Accentuate the positive. Nick Morrison tells how a reference can make, or break, a job application. Illustration by Rose Barton Applying for a new job is generally a question of knowns. You know what experience you have; you know what happened in the interview, and you know, even though you might wish you didn't, how the observed lesson went.
But there is one part of the process which often remains unknown, and which can have a pivotal effect on success: the reference.
A strong showing at interview can be undermined by a lukewarm reference. A borderline candidate meanwhile can be bolstered by a glowing headteacher's report. References may not form the basis of a decision, but they can tip a candidate over the edge, to either failure or success.
Rachel - not her real name - started applying for jobs towards the end of her teacher training course but did not get a single interview and when she tried to register with a supply agency she was turned down as well.
She only discovered the reason why by accident.
Looking through a bundle of forms sent by her college, she saw her tutor's reference had been included by mistake. As she read it, everything clicked into place.
Rachel, 26, had suffered from gallstones during her course and had to have an operation. She missed two days of her placement, but in the reference this had somehow become inflated.
"It said I had major health issues and had barely finished the course, but that was completely untrue," she says. "It was misleading. It was almost like he was writing about a different person."
The supply agency confirmed that it was the reference that had persuaded them not to run the risk of taking her on, even though a health check gave her the all-clear.
The law over seeing your reference is a murky area. The Information Commissioner has taken the view that references are excluded from data protection legislation, and you have no right to see it, although this has yet to be tested in the courts. But if the reference goes into your file, you do have a right to see it. Headteachers may therefore be wise to destroy references once the position has been filled.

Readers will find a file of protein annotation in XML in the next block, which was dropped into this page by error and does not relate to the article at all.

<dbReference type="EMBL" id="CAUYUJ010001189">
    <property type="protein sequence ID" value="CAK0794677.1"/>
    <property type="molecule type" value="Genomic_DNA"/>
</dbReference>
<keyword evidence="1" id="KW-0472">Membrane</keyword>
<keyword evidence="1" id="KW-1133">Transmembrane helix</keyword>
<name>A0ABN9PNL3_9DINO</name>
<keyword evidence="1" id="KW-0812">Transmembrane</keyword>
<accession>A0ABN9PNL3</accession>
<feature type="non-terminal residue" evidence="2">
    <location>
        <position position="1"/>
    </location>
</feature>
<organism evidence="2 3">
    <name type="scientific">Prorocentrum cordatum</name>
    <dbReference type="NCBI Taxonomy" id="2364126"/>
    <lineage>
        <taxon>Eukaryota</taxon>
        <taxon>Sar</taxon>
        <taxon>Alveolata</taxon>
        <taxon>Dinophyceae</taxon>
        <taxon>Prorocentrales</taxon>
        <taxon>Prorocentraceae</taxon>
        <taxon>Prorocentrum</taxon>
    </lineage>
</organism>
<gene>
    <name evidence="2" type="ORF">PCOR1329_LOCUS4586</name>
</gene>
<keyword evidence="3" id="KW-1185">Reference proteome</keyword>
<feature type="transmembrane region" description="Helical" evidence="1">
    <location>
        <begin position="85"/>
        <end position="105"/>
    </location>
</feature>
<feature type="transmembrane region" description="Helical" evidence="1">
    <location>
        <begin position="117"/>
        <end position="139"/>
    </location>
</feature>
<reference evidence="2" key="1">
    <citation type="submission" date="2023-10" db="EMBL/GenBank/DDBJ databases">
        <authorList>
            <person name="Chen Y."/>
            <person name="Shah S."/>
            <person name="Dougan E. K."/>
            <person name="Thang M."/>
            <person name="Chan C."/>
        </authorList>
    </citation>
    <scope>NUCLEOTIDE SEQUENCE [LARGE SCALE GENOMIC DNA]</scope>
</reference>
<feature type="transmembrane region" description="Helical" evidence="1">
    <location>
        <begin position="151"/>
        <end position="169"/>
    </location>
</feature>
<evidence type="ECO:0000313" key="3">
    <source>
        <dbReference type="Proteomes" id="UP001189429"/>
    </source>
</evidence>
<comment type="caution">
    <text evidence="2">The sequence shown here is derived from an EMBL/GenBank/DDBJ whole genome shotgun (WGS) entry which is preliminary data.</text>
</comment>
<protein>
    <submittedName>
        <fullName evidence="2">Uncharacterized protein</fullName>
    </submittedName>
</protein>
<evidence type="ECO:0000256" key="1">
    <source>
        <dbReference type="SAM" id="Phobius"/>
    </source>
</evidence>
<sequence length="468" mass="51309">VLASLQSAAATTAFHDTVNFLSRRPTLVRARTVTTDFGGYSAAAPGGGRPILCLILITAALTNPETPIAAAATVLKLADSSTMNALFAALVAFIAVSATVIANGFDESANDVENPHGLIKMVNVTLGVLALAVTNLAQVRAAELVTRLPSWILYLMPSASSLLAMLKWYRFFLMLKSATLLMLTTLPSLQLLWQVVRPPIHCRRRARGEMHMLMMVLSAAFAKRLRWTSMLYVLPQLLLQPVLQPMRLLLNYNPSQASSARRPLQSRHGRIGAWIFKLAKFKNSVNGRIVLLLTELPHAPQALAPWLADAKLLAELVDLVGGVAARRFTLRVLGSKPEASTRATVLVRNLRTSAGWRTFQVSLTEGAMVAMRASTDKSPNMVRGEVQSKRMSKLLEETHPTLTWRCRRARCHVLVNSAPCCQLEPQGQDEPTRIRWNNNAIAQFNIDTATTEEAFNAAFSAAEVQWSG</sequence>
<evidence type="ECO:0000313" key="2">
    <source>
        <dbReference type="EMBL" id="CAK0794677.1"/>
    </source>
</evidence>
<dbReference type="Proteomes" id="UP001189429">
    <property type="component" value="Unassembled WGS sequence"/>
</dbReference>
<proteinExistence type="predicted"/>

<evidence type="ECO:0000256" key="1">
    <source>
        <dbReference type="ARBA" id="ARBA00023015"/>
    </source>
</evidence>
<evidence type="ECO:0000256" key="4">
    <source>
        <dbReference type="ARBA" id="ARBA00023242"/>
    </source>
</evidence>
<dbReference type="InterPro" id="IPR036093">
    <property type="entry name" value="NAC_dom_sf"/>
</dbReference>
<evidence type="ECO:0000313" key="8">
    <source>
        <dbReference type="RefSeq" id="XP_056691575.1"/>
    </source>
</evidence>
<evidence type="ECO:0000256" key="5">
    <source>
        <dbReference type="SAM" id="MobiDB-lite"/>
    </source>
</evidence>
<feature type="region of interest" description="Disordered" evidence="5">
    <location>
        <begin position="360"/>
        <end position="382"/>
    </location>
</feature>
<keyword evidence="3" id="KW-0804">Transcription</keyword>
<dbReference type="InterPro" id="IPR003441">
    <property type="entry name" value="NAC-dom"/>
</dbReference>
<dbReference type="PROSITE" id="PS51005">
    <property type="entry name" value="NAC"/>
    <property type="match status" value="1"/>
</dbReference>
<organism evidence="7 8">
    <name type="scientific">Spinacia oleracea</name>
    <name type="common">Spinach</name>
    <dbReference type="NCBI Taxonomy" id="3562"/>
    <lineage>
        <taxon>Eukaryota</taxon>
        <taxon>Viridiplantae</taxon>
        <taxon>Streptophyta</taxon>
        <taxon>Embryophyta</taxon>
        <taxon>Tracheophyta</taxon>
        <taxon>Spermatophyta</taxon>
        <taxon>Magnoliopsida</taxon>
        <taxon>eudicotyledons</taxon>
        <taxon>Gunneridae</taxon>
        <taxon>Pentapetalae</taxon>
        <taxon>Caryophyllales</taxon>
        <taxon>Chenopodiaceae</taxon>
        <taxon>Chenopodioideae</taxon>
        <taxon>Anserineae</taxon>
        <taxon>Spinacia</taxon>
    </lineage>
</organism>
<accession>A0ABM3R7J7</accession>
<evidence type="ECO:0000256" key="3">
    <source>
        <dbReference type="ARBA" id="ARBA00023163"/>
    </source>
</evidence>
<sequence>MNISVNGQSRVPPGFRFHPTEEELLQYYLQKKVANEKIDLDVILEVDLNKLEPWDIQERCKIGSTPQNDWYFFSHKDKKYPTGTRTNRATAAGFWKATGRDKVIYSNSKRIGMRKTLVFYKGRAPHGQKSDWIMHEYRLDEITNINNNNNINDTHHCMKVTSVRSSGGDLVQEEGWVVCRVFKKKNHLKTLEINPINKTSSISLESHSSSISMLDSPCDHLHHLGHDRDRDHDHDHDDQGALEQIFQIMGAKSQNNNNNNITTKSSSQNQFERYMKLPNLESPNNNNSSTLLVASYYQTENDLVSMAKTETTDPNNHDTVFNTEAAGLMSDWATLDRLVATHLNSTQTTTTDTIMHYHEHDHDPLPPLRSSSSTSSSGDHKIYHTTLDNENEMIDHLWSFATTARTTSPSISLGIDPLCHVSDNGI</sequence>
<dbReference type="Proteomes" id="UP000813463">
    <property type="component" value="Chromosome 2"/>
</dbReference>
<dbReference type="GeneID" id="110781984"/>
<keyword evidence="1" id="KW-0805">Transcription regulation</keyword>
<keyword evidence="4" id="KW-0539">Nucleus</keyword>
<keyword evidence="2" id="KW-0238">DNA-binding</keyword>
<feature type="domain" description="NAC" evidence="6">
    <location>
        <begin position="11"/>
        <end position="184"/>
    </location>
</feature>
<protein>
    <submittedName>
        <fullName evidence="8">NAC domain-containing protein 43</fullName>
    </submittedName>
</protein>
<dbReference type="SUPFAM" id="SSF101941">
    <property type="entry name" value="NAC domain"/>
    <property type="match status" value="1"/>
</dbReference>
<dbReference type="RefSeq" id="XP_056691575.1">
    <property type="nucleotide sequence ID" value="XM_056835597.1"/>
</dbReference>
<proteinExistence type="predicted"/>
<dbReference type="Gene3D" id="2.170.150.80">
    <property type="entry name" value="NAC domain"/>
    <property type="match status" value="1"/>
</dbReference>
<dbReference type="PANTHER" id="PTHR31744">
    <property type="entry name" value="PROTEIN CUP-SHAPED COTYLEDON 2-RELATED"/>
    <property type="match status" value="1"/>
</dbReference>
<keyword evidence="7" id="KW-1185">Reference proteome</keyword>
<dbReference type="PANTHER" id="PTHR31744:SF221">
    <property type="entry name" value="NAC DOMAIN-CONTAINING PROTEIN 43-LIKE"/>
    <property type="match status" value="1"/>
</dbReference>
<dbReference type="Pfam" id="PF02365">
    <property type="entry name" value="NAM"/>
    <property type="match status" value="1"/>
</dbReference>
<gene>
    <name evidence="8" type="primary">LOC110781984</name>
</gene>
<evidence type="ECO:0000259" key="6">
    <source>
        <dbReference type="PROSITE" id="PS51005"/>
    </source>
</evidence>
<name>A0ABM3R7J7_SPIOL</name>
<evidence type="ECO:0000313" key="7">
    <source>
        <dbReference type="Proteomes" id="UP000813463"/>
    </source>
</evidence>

Teachers who are unhappy with their reference may have grounds for a legal case, but would have to show that it was misleading or maliciously unfair, according to Richard Bird, legal consultant to the Association of School and College Leaders.
"It would have to be where something was either grossly omitted or fundamentally misrepresented, and more than just a matter of judgment," he says.
The law around references is a grey area and largely untested, but courts have been keen to uphold freedom of speech. "Our judges are reluctant to inhibit the honest expression of opinion," says Richard.
Where courts have taken a dim view is where references have failed to divulge information that could have stopped the candidate from being employed, such as issues involving child protection. Schools that have employed someone based on a misleading reference may have a legal case against the referee.
"The time may well come when one school will take action against another because they have been landed with a teacher on a false prospectus, and, as I see it, the law takes that much more seriously," says Richard.
John Morgan, head of Conyers, a specialist maths and computing school in Yarm, Stockton-on-Tees, says schools will often ask specific questions when requesting references. "It is important to verify that what is on the application form is true, and if a reference comes back and has obvious gaps, that would immediately prompt a phone call," he says. "What you want to hear is whether they're happy about this person working with children and having the necessary skills."
He says he shows teachers references he has written about them. "Nowadays, schools have much more information on staff: we monitor, we observe, and performance management is well embedded, so nothing in the reference should come as a surprise," he adds.
After discovering her tutor's reference, Rachel nominated a different referee. She subsequently got a permanent job, although she is still considering taking legal action against the south Yorkshire university where she did her training.
"I missed out on half a term of supply work and now I'm pound;2,000 in debt," she says. "I spent a year doing teacher training and then I felt I had been shafted. It did make me feel incredibly dispirited."
Between the lines
"They used to say that the last sentence hid 1,000 lies," says John Morgan, headteacher of Conyers School in Yarm, Stockton-on-Tees. although I think it is becoming less prevalent."
While "recommend without hesitation" was straightforward enough, "recommend as worthy of serious consideration" was less effusive. "Please contact me if you would like to discuss this further" practically screamed something too dark to commit to paper.
If a reference fails to provide information that has been specifically requested, such as relationships with students or behaviour management, this can indicate there is a problem.
Similarly, not supplying details of sickness absence or attendance record can be an invitation to request further details by phone.